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Published November 12, 2012, 10:13 AM

ND irrigated corn hybrid hits yield milestone

What do you get when you combine the latest in corn genetics and a sunny summer on an irrigated field in southeast North Dakota? A nearly 310-bushel-per-acre yield — assuming you have a top-notch corn agronomist.

By: Mikkel Pates,

FARGO, N.D. — What do you get when you combine the latest in corn genetics and a sunny summer on an irrigated field in southeast North Dakota?

A nearly 310-bushel-per-acre yield — assuming you have a top-notch corn agronomist.

Blaine Schatz, director of North Dakota State University’s Carrington (N.D.) Research Extension Center, credits the achievement to Walt Albus, lead agronomist at the Oakes (N.D.) Irrigation Research Site, a substation of the Carrington station.

Schatz says this is the first time he knows of that a hybrid exceeded the 300-bushel mark in university trials in North Dakota.

“This represents research-based documentation, on all four replicated fields at Oakes,” Schatz says. Albus has been working in Oakes for decades and employs enhanced crop management techniques of fertility, water management and plant populations, says Schatz, who supervises the station.

“It’s how you use the imports that allows you to realize the hybrid’s potential,” Schatz says.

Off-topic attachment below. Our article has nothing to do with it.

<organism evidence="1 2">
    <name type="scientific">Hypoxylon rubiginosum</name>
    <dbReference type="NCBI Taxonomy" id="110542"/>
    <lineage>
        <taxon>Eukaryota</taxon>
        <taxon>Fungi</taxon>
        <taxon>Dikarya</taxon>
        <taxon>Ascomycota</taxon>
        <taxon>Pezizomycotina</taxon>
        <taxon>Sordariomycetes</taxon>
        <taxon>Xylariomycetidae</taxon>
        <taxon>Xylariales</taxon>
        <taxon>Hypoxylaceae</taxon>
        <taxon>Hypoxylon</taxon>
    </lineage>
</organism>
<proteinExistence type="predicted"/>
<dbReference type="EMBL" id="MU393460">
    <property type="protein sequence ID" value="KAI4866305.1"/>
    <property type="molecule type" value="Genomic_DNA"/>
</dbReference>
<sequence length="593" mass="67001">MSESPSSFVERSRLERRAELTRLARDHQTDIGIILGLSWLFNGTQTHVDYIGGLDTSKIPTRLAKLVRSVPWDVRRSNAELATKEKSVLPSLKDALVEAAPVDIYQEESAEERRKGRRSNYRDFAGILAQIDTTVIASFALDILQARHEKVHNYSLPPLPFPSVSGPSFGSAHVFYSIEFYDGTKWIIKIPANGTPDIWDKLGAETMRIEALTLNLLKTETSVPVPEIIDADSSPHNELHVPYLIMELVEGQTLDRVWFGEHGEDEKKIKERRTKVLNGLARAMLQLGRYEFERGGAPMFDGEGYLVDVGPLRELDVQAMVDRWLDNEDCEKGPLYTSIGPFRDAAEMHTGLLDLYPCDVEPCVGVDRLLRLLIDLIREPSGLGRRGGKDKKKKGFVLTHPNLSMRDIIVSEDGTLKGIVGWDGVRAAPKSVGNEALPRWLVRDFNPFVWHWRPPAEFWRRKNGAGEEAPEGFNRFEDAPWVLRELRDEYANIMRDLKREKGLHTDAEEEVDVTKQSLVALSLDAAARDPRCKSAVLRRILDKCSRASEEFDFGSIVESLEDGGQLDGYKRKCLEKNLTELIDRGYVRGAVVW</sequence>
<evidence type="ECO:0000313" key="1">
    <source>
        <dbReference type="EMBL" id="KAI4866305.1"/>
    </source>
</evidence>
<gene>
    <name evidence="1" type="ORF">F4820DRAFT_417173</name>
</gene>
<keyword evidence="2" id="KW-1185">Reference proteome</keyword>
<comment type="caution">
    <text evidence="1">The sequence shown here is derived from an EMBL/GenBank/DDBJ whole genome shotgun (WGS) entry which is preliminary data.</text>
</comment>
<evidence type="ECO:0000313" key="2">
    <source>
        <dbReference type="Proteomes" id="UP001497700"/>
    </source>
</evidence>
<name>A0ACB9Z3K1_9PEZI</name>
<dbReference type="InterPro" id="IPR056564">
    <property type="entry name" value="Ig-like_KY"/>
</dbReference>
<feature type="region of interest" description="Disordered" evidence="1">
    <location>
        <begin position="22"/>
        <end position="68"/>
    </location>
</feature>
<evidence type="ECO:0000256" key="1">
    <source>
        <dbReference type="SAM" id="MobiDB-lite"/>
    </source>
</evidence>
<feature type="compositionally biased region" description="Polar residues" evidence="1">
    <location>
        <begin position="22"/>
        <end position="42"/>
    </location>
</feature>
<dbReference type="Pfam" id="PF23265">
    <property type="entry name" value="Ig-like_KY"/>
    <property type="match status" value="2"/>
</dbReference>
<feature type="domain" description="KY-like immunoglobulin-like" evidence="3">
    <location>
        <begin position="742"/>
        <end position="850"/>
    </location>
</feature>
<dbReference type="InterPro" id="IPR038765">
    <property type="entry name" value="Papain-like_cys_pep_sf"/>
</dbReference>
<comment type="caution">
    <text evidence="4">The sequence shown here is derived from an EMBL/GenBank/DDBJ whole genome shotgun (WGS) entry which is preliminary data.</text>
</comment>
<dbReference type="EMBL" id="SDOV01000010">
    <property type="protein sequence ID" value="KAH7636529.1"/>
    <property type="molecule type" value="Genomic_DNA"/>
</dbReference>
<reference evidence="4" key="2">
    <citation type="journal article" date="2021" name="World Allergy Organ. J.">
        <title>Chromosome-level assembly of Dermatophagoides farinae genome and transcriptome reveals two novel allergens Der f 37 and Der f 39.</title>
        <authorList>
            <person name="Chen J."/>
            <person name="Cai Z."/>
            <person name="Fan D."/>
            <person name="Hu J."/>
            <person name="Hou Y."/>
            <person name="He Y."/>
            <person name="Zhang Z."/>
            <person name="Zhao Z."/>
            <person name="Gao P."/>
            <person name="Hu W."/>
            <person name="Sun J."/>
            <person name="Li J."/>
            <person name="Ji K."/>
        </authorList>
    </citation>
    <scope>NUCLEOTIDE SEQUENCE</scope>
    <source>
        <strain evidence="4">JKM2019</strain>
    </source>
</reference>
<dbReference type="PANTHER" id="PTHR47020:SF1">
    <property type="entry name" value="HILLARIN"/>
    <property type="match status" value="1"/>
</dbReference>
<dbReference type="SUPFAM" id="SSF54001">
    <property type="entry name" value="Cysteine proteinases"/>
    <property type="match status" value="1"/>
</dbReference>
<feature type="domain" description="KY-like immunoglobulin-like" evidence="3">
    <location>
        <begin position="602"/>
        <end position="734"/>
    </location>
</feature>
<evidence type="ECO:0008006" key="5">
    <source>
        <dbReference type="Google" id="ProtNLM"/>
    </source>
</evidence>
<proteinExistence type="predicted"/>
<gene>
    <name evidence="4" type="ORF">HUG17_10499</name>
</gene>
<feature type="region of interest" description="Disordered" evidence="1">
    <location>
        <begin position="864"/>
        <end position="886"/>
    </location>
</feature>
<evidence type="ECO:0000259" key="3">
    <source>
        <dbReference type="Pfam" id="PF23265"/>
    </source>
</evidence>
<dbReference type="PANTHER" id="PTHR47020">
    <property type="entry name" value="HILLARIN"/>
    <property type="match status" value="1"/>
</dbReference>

The Oakes trials have been going for more than 40 years. Albus has been at the Oakes irrigation research site for most of that time.

Schatz says more than 60 hybrids were on trial this year at the Oakes site. The average yield across all of the hybrids was about 267 bushels per acre. The performance test is a remarkable achievement because not many years ago, the top yields were about 200 bushels per acre.

Albus says the year came together for irrigated corn.

“Even though we had excessive heat, we were able to apply enough water,” he says. “Some years, like in 1988, you can keep up with the water, but the heat takes its toll. This year, we came under the wire for heat stress.”

This is an outstanding year for even dryland corn yields, with some private testing indicating more than 280 bushels on dryland fields in the Colfax, N.D., area, Albus says.

Albus says he is interested in the fact that the Dairyland brand hybrid that came in with a 286 bushel per acre yield was a non-Roundup Ready, non-Bt insect-protected variety. He says that means the underlying corn genetics are improving, even without the genetically-modified protections. He says it also might mean there are enough genetically modified (GMO) crops around that the non-GMO hybrids are getting less pressure from pests.

The No. 1 yield in the trial was G2 Genetics with the 3H-399 hybrid, averaging 309.5 bushels in four replications. Second in the trial was Dairyland Seed, with DS1803 hybrid, 286.2 bushels per acre. Third was Garst’s 89T43 hybrid, at 285 bushels per acre.

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